Let's go over 3 Tips for Teaching School Safety in Kindergarten!
Just like other procedures, teaching our school safety procedures starts pretty much as soon as students get to kindergarten. It doesn't need to be the first day of school but it should be within the first couple of weeks of the school year. After all, before we can expect young children to do a school-wide safety drill, we need to let them know what to expect. Learning about school safety drills and keeping the different procedures straight can feel overwhelming to our young learners, but these tips can help them go more smoothly.
Tip #1: Teach Before the Drill
Like I mentioned earlier, you need to expose students to the idea of safety drills before an actual drill happens. Imagine how hard it would be to keep students calm and give them directions while an unfamiliar sound blares overhead and the rest of the elementary school is also emptying into the hallway. It would be hard (if not impossible) to get students to the designated safe area quietly and calmly in emergency situations such as these.
Teaching school safety in kindergarten involves discussing drills with students explicitly. For example, when telling students about a fire drill, start by explaining the steps of a drill and that we practice this so we would know what to do in case of a real fire. Explain to students that the most important thing for them to do is follow directions CALMLY. This helps the teacher lead them out of the classroom and to a safe place outside of the building. So ensure one the first safety rule is that younger children understand how important it is to remain calm.
Tip #2: Use Visuals
While explaining to students what the drill is like and what they should do, it is also helpful to show them step-by-step visuals. My school safety posters work perfectly for this! Not only does it include posters that show all of the steps in order for fire, tornado, and shelter-in-place drills, but there are also posters that show each step clearly. So, if you are discussing the steps of a fire drill, you can hold up a visual of getting in line calmly, while you are explaining that step.
Then, you can move on to a poster showing students standing outside as you are talking about the next part of a fire drill. Showing visuals while you are talking about what a fire drill is like will help students feel more prepared for the real thing, and also give them something to refer back to later if needed.
Tip # 3 Practice Makes Perfect
After your students have learned what different safety drills look like, it is time to practice these safety measures. Again, because they are kindergarteners, I recommend giving them their own drills before they go through drills with the school. It removes some of the pressure for you as a teacher and makes it less overwhelming for your students who are new to this whole thing.
Drills are difficult and confusing, and they will only be more confusing if they are having to enter the hallways with different classes and age groups who are trying to make it outside. Like all other skills, practice makes perfect and giving your students the chance to practice without the rest of the school helps to take some of the stress out of school safety drills. Create a safe environment for them to learn these drills and offer emotional support if your students have questions.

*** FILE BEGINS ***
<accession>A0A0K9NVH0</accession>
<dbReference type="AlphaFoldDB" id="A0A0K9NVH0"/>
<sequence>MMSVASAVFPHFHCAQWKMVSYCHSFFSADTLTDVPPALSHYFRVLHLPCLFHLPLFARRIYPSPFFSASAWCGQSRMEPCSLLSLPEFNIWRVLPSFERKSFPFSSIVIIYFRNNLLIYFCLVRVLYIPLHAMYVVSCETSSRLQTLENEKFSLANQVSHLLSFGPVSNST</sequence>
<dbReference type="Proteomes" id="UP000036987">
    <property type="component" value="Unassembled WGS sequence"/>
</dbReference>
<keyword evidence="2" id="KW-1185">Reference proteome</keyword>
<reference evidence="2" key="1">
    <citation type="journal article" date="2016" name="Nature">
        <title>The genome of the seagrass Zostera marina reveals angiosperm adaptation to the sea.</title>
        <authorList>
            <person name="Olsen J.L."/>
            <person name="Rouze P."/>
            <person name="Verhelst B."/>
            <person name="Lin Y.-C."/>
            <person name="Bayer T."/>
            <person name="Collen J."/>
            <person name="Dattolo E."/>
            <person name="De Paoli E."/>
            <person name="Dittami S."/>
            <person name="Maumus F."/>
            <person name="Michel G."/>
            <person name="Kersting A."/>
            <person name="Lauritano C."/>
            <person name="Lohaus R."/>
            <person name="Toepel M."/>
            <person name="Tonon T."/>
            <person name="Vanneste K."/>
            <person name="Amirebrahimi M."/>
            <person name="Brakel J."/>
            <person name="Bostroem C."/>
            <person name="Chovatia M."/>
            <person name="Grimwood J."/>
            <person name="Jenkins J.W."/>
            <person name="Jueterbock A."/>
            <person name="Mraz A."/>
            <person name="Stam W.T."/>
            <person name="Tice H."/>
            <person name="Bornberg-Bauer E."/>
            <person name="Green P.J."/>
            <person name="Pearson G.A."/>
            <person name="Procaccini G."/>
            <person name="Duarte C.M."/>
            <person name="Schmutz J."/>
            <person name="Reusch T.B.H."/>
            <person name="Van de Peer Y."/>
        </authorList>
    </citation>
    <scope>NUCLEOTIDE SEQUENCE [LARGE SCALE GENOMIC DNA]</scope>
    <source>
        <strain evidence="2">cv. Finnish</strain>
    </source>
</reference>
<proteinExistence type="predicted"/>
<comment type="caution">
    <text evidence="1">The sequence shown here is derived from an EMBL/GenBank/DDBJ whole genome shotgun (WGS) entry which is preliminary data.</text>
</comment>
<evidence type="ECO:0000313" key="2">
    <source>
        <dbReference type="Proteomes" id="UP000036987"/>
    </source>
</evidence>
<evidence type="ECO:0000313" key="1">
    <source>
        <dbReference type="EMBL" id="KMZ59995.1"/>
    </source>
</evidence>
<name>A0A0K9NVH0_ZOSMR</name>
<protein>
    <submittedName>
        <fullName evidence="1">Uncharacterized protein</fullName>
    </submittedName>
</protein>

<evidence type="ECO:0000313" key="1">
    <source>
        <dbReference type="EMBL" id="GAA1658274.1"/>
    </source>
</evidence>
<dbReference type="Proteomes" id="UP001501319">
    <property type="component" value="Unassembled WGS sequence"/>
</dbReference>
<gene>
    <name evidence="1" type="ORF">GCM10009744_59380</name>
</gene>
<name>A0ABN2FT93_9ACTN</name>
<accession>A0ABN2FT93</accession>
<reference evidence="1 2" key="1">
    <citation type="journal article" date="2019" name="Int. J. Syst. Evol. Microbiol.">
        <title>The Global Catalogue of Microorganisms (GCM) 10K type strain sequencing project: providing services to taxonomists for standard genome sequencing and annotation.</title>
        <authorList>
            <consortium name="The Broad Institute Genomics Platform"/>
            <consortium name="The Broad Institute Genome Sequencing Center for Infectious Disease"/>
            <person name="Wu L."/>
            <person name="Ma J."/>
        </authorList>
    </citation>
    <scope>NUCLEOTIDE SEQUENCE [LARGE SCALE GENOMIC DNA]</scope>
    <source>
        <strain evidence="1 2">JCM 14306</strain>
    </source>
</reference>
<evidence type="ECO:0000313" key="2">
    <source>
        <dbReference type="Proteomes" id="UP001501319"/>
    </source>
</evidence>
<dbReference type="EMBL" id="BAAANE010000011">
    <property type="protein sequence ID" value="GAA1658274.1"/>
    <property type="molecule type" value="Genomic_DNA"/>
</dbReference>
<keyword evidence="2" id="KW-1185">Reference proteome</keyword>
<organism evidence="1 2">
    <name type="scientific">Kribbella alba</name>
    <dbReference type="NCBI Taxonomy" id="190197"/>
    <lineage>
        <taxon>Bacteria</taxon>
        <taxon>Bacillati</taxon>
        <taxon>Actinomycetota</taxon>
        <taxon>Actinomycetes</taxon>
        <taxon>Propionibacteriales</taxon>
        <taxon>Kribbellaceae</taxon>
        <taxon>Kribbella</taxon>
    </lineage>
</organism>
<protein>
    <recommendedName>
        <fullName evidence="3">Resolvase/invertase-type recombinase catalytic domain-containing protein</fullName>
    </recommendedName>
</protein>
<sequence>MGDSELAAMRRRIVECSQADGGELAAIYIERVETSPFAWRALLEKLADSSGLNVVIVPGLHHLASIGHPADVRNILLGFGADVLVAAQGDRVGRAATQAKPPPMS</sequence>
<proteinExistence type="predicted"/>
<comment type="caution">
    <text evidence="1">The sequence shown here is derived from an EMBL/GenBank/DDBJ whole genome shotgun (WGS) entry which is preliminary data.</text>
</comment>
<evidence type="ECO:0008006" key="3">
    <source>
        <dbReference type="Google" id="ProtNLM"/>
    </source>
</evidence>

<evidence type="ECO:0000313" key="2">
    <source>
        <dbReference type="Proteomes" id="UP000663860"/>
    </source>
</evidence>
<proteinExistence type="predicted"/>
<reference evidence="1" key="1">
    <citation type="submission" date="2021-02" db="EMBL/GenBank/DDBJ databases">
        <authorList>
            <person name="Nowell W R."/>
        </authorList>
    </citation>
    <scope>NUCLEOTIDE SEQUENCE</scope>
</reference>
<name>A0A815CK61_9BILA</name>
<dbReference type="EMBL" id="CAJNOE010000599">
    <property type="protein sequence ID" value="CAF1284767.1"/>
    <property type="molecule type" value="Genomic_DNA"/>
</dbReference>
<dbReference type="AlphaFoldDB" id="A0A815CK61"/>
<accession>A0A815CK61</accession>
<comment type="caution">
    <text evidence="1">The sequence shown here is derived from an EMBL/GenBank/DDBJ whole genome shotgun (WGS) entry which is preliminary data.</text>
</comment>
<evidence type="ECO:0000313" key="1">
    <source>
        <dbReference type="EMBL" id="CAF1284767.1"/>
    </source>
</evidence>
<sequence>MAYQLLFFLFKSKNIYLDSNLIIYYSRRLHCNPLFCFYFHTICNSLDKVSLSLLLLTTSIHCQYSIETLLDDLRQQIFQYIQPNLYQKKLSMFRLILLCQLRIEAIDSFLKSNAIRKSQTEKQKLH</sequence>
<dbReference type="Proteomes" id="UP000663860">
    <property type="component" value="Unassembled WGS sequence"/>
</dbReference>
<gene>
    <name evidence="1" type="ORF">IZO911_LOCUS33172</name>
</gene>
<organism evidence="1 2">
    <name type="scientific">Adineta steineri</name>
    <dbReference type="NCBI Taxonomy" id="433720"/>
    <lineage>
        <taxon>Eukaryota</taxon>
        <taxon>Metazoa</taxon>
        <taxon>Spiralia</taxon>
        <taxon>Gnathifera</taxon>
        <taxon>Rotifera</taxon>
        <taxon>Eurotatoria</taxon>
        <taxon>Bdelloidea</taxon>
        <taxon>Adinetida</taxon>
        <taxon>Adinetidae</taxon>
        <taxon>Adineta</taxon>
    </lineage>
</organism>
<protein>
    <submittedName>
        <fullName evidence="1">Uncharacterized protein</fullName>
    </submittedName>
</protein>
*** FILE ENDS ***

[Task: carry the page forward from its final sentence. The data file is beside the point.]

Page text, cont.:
It's only natural that your top priority is to create a safe learning environment. You play an important role in ensuring young kids understand best practices when it comes to classroom safety. An important step in emergency preparedness is to craft your classroom rules and ensure the whole class understands. Then you can also teach the importance of being calm and so on. Setting this foundation in your emergency plan can play a critical role in how the situation plays out.
For additional resources, you can see if the school districts or school administrators offer other tools or programs to aid in helpful preparation. Consider school nurses and whether or not they can come in to visit your class. This additional support has potential to help teach children about first aid kits (and other general health or safety issues like washing hands and/or hand sanitizer). When it comes to early learning, there are so many more things to consider than just the ABCs and 1-2-3s.
So to recap, at the beginning of the year, safety drills are just another one of those procedures that we have to teach in order to keep our classrooms running smoothly. Having explicit conversations about drills with our students, showing them visuals and reminders, and practicing as a class will help make them less overwhelming for students and less stressful for teachers. Hopefully, these tips help as you are sharing school safety information with your students this year!
Are you looking for a great way to teach procedures to your classroom? I wrote a book that includes eight short stories that will help you teach your kids at back to school and all year long!
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